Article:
Oct 09

Volunteers arrive to pick up bodies of people who died of the Ebola virus, against a 100 US dollar weekly risk-taking compensation, on October 8, 2014 in Freetown. (AFP Photo/Florian Plaucheur)

UK to send 750 troops to Sierra Leone in Ebola support effort (RT, Oct 8, 2014):

Prime Minister David Cameron will send 750 troops to the West African state of Sierra Leone in an effort to help contain the Ebola virus and to build a specialist treatment center.

The announcement comes after the PM chaired a meeting of Cobra, the government’s emergency response committee.

Royal Fleet Auxiliary ship Argus, equipped with a 100-bed medical complex,and three Merlin helicopters to aid troop movements will also be sent to West Africa.The Ministry of Defence (MoD) previously announced that 40 soldiers based in Northern Ireland have been deployed to Sierra Leone. Continue reading »

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Sep 26


Sierra Leone announces indefinite citizen lockdown: two million people forced into endless quarantine as food prices skyrocket (Natural News, Sep 26, 2014):

High-density population areas of Sierra Leone have just been locked down in the largest pandemic quarantine in history, and it’s already causing a collapse of the food delivery infrastructure. The local government says forced isolation orders will remain in effect until Ebola is eradicated. This essentially means that millions of people are now under a state of military quarantine until they either become immune to Ebola or die from it.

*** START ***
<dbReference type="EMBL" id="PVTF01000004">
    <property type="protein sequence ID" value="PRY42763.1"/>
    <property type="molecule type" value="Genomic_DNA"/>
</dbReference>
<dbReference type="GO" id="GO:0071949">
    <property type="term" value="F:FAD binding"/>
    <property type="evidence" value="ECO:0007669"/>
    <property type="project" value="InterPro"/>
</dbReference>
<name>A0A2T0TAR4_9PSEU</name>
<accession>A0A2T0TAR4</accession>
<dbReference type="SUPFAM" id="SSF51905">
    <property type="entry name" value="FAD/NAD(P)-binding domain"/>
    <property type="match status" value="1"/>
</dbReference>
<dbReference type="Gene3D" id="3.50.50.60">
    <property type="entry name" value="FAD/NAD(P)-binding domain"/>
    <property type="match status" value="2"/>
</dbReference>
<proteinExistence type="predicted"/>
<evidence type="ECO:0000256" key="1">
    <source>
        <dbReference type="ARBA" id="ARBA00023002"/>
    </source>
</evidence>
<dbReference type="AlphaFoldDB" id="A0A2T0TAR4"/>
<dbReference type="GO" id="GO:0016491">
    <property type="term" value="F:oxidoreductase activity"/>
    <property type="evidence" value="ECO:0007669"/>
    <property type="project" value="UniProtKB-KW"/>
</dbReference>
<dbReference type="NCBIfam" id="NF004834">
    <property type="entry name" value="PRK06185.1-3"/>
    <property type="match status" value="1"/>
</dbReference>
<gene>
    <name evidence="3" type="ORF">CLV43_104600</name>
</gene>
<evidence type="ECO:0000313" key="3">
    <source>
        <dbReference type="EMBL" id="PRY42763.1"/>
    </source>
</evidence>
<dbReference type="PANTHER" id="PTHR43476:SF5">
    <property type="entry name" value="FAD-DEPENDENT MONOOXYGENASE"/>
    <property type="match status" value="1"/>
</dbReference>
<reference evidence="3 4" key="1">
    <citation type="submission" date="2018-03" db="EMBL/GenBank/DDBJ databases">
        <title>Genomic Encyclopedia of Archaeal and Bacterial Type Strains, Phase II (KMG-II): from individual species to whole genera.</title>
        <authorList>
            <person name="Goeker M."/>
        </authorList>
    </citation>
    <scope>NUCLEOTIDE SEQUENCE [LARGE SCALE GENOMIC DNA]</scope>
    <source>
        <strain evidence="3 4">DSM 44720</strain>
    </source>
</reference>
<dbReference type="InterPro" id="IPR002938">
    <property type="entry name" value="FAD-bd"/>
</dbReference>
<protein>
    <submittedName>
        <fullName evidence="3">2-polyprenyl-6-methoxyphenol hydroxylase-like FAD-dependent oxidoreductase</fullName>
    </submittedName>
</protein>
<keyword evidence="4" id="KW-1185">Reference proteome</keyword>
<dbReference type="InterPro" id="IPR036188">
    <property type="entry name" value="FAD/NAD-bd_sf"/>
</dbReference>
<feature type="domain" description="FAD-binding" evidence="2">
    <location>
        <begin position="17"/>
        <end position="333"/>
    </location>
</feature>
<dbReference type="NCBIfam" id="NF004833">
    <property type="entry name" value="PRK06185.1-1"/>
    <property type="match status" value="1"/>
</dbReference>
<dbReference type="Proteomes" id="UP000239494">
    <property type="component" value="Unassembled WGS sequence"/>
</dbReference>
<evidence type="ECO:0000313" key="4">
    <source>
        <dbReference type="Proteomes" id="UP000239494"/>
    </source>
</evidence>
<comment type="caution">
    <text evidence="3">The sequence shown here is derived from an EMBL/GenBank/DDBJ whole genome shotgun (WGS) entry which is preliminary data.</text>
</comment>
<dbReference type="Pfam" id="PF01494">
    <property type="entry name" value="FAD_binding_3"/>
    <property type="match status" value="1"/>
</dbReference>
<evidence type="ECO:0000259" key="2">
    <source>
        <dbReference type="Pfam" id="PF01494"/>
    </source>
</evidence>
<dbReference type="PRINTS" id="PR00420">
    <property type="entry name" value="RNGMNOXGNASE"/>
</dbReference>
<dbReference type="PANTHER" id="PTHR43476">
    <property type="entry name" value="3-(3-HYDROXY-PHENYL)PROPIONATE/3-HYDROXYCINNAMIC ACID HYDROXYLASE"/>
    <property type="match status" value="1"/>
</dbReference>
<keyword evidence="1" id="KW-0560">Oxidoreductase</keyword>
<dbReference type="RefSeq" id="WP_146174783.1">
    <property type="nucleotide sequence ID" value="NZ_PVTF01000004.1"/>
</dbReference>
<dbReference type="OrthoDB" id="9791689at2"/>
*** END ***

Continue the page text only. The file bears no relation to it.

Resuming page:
“President Ernest Bai Koroma put Port Loko, Bombali, and Moyamba districts under isolation with immediate effect, allowing only people delivering essential services to enter and circulate within these areas,” reports Associated Press. [1] “The restrictions will remain in place until the chain of transmission is broken, officials said.” Continue reading »

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Sep 23

Coming to a country near you.

Medical martial law declared in Sierra Leone; Ebola victims hunted like fugitives in house-to-house searches (Natural News, Sep 19, 2014):

EBOLA ALERT: Medical martial law has now been declared in Sierra Leone while the government conducts a house-to-house hunt for Ebola victims who are being treated like “medical fugitives.”

“Sierra Leone ordered its 6 million people confined to their homes for three days starting Friday,” declared the Associated Press today. [1] Continue reading »

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Sep 08